More Asian instos using ETFs to gain global exposure
Asia’s institutional investors are increasingly using exchange-traded funds (ETFs) to diversify into global markets, according to a survey released on Wednesday by Greenwich Associates (GA) and commissioned by BlackRock.
Fifty-four percent of survey participants said they had used ETFs for international diversification purposes in 2017, up from 34% in 2016, signalling a more strategic approach to these products and displacing tactical adjustments as the top reason for using ETFs.
The survey covered 50 institutional investors across Asia between October 2017 and January 2018.
Rising overseas investment is increasingly visible across an array of institutions in the region, especially income-starved Japanese investors, Geir Espeskog, head of iShares distribution for Asia-Pacific at BlackRock, said.
“Clearly, yield is a big motivator and institutions are finding it in assets such as US investment grade bonds,” he told AsianInvestor.
Institutions with a traditionally strong home investment bias were opting for ETFs when venturing into overseas markets they might have little knowledge of, he added.
A Willis Towers Watson study released in February showed Asian pension funds are increasingly turning to overseas investments and alternatives to boost returns, AsianInvestor reported. Not all of them will use ETFs to boost global market exposure, but ETFs are likely to account for some portion of that exposure.
The GA survey showed a notable increase in the popularity of fixed-income ETFs, with the proportion of Asian institutions using them rising to 44% in 2017 from 32% two years ago.
ETFs accounted for 17.1% of fixed income assets held by Asian investors in 2017, up from 6.6% in 2016, and came at the expense of individual bonds, which made up nearly 59% of fixed-income assets in 2016 but only about 50% in 2017, the survey noted.
The proportion of study participants using individual bonds to obtain fixed-income exposure also declined to about two-thirds from approximately three-quarters the prior year, it said.
In some instances, investors have been paring domestic holdings to make way for fixed-income ETFs, Espeskog said. “In some instances, funding has come from active mandates.”
Asian institutions use fixed-income ETFs primarily for international fixed-income exposures, most commonly for government bonds and investment-grade credits.
Forty four percent of existing users expect to increase their fixed income ETF allocations in 2018. One-third of those institutions plan to boost allocations by more than 10%, while two-thirds plan to increase allocations by 5% to 10%.
While it’s still a small base, growth has been very rapid for fixed-income ETFs, Espeskog said. “We received $3.8 billion in fixed income ETF flows from Asia-based clients in 2017; by April 2018, we are already at $2.5 billion,” he said.
Growing appetite for fixed income ETFs was underlined by a separate survey by Brown Brothers Harriman and research firm New Narrative that was also released today.
The survey -- focused on ETF trends in China, Hong Kong and Taiwan -- noted that 79% of all respondents were invested in fixed income ETF products compared to other ETF asset classes, despite the greater range of equity products in these markets. That's compared to 62% who invest in equity ETF products.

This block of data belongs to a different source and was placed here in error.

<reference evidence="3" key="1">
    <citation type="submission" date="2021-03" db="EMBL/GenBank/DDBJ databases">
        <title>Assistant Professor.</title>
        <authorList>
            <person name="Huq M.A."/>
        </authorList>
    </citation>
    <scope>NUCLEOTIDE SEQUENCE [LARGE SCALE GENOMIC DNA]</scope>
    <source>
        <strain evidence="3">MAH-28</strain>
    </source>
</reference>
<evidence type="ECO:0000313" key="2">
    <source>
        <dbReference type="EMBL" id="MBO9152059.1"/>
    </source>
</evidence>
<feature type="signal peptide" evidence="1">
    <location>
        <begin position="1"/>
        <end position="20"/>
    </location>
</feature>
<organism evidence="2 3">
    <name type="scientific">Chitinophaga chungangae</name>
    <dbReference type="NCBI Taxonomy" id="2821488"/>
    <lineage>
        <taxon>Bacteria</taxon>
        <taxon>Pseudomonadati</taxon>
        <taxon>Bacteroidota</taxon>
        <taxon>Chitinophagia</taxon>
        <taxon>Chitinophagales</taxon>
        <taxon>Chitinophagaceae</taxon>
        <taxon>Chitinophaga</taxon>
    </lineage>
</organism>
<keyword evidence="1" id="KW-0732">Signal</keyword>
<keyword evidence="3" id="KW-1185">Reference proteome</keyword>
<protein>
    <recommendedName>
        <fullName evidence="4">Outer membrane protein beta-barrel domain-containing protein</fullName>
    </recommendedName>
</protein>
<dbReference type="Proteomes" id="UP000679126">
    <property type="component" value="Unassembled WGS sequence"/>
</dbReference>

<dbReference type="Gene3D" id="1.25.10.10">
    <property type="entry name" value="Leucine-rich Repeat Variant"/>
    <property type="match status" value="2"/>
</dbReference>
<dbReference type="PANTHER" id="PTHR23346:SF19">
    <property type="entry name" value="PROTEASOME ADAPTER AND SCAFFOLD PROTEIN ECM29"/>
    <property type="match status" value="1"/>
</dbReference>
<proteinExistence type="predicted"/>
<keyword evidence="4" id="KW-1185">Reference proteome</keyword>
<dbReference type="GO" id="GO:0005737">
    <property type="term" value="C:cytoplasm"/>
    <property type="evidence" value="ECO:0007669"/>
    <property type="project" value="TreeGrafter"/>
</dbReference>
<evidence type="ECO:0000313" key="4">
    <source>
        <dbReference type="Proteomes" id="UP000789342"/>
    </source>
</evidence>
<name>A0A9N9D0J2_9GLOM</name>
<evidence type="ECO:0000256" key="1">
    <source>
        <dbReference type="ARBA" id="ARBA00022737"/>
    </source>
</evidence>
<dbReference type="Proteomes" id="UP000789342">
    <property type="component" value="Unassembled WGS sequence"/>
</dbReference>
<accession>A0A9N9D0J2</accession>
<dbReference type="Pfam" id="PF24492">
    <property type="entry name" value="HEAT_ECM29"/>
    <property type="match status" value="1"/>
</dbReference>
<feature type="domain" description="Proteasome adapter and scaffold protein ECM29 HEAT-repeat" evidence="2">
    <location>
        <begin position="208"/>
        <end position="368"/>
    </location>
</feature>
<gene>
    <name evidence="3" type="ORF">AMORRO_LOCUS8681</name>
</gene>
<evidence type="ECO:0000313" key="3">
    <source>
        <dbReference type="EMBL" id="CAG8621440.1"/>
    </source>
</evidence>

“More investors are finding that it is more cost-effective to access fixed income exposure by using ETFs than trading in individual bonds, as well as easier.
“The [bid-ask] spread on individual bonds is frequently wider than the spreads on liquid ETFs on a standalone basis,” Chris Pigott, head of Hong Kong ETF services, Brown Brothers Harriman, told AsianInvestor.
The BBH-New Narrative survey covered 100 professional investors, including independent advisers, institutional investors, discretionary fund managers, and other investors affiliated with a retail or private bank.
The GA survey also noted that factor-based investment strategies are expected to boost ETF demand.
About 47% of survey respondents indicated they had invested in non-market cap weighted/smart beta ETFs, up from 44% in 2016. Some 70% of these investors said they planned to increase allocations to these funds this year, it added.
In addition, active ETFs look set to gain more appeal with Asian investors, amid a fast-growing overall market for index-linked products, AsianInvestor reported in January.
Active ETFs have a manager making decision on the underlying portfolio allocation and as such do not adhere to a purely passive investment strategy.
The BBH-New Narrative survey noted that 30% of Hong Kong investors are keen to access to active ETFs, suggesting the potential for future growth if the Securities and Futures Commission allows them.
Globally, ETFs/exchange-traded products had amassed assets totalling $4.9 trillion by the end of March, according to London-based consultancy ETFGI.
The phenomenal rise of ETFs over the years has raised concerns among some prominent investment experts. In a LinkedIn post on May 1, veteran emerging markets investor Mark Mobius warned about the risks of passive investing, noting that intra-day liquidity for ETFs can be challenged during market downturns and that algorithmic trading has exacerbated this risk.
Last August, Bryan Goh, chief investment officer for Singapore at Swiss private bank Bordier, warned ETFs posed a systemic risk to financial markets.
However, Jerome Powell, chairman of the Federal Reserve, has played down the idea heard in some quarters that ETFs contributed to the market decline seen in early February.